Assessment Components (Total 100% CA, no exams)
1. Research Project 1 (20%): On cultural dimensions of personal-family-community history of migration & settlement; presentation in class and submission of write-up.
2. Research Project 2 (20%): On a cultural event or cultural object; presentation in class and write-up submitted.
3. Seminar (10%): presentation and discussion of one assigned reading.
4. Group assignment (10%): class-based assignment; group presentation; group Grade
6. Final term paper (40%): on an assigned topic or approved proposed topic.
By the end of the module, students are expected to:
1. Have gained some in-depth, nuanced and reflective understanding of key issues and contested meanings in Singapore’s multiculturalism through literature, discussion and research.
2. Be able to summarise, analyse and critique some main issues, especially their competing, contested and controversial dimensions and arguments.
3. Be able to undertake simple research projects on specific topics using a variety of research methods and present them for discussion.
4. Have developed a small portfolio of research-based studies and personal observations on multiculturalism, drawing upon a variety of sources and methods.
5. Be able to interrogate and integrate studies on Singapore’s multiculturalism with research and other data.
6. Relate arguments on multiculturalism’s contentious issues to personal or group experiences.
7. Have developed a deeper intellectual and social awareness and appreciation of multiculturalism and the rights and responsibilities of various groups within the larger interests of social cohesion.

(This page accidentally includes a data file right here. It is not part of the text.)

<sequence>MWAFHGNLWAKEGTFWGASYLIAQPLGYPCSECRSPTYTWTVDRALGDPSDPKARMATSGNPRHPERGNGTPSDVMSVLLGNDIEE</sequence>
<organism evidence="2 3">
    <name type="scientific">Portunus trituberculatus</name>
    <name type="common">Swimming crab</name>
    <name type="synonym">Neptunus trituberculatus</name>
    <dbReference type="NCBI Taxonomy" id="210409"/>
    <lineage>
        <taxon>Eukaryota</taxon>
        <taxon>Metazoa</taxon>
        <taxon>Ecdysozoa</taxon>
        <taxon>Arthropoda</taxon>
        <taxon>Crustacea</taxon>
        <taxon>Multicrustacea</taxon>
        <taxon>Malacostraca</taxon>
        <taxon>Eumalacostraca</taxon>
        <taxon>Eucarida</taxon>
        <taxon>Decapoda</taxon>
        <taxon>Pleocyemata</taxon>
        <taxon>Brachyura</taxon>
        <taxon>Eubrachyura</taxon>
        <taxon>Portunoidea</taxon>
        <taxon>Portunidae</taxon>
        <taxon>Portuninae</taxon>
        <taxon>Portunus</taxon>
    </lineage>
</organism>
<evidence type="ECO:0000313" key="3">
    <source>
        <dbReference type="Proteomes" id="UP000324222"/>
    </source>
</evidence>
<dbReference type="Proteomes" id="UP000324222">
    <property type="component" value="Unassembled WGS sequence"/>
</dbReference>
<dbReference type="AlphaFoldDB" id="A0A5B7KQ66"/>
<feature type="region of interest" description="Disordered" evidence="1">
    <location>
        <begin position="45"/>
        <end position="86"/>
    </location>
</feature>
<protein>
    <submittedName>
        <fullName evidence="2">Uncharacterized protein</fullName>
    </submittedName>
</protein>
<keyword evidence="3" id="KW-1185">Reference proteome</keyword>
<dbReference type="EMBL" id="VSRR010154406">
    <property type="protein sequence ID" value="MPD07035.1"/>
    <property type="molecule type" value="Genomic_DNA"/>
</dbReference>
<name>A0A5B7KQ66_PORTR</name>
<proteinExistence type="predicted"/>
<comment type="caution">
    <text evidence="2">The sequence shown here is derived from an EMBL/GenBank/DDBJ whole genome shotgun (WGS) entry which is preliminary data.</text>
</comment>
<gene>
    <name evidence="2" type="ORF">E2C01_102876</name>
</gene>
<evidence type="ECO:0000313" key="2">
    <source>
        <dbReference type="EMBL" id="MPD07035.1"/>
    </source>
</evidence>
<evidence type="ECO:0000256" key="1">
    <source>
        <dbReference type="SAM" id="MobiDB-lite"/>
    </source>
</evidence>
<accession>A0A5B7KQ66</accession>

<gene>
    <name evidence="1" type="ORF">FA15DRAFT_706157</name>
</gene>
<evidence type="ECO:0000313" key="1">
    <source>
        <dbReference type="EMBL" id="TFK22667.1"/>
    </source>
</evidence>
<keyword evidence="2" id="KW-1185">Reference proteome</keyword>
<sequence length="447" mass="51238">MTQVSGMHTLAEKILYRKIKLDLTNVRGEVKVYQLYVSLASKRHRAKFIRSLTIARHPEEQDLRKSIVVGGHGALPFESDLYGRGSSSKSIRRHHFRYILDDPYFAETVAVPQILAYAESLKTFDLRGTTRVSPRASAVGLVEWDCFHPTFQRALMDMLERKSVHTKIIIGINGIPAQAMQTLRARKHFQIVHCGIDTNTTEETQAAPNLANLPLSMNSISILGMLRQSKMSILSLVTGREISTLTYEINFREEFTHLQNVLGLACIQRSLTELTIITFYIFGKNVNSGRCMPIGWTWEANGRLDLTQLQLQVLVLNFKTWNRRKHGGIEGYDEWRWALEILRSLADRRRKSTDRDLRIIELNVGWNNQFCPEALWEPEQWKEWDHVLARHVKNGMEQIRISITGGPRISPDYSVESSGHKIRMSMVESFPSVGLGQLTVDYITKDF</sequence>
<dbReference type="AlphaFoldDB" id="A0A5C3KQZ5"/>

Modes of Teaching and Learning
The instructional and learning approaches used in this module are grounded in lectures, collaborative learning through seminar presentations and discussions of research projects undertaken, discussion of readings, site visits and short analytical essays and reflective writings.
Intellectual Content and Disciplinarity
The module offers some theoretical and mainly empirical perspectives on multiculturalism in the contexts of Singapore, using mainly sociological, historical and economic perspectives and insights. These are augmented by perspectives from geography, heritage studies and memory studies.
Other Class Policies
Students are expected to be punctual (the class starts on time), observe regular attendance and to participate actively in discussions and projects.
Deadlines/penalties: Unless you have a legitimate and documented excuse for not being able to submit an assignment on time, deadlines will not be extended and late assignments will result in lower grades. If you are unable to attend a class, it is your responsibility to find out what was discussed and required.
Academic integrity: Academic dishonesty (e.g. cheating, plagiarism, fabrication) is a very serious violation of trust and will result in a failing grade; students will also be referred to university authorities for disciplinary action. Plagiarism—the use of other people’s ideas as if they were your own—is a serious offence. Your assignments will be submitted for checking. If you are unclear about how to properly use or cite scholarly work, please consult me. There are also websites with useful information about what constitutes plagiarism, how to use sources appropriately, and how to evaluate your sources (particularly internet sources). See, for example, http://www.plagiarism.org/.
To be uploaded as a document that includes assignments allocated to named students for class presentation.
See Assessment section.
It is to preferred that students have taken a critical thinking and writing module.
Not applicable to USP modules.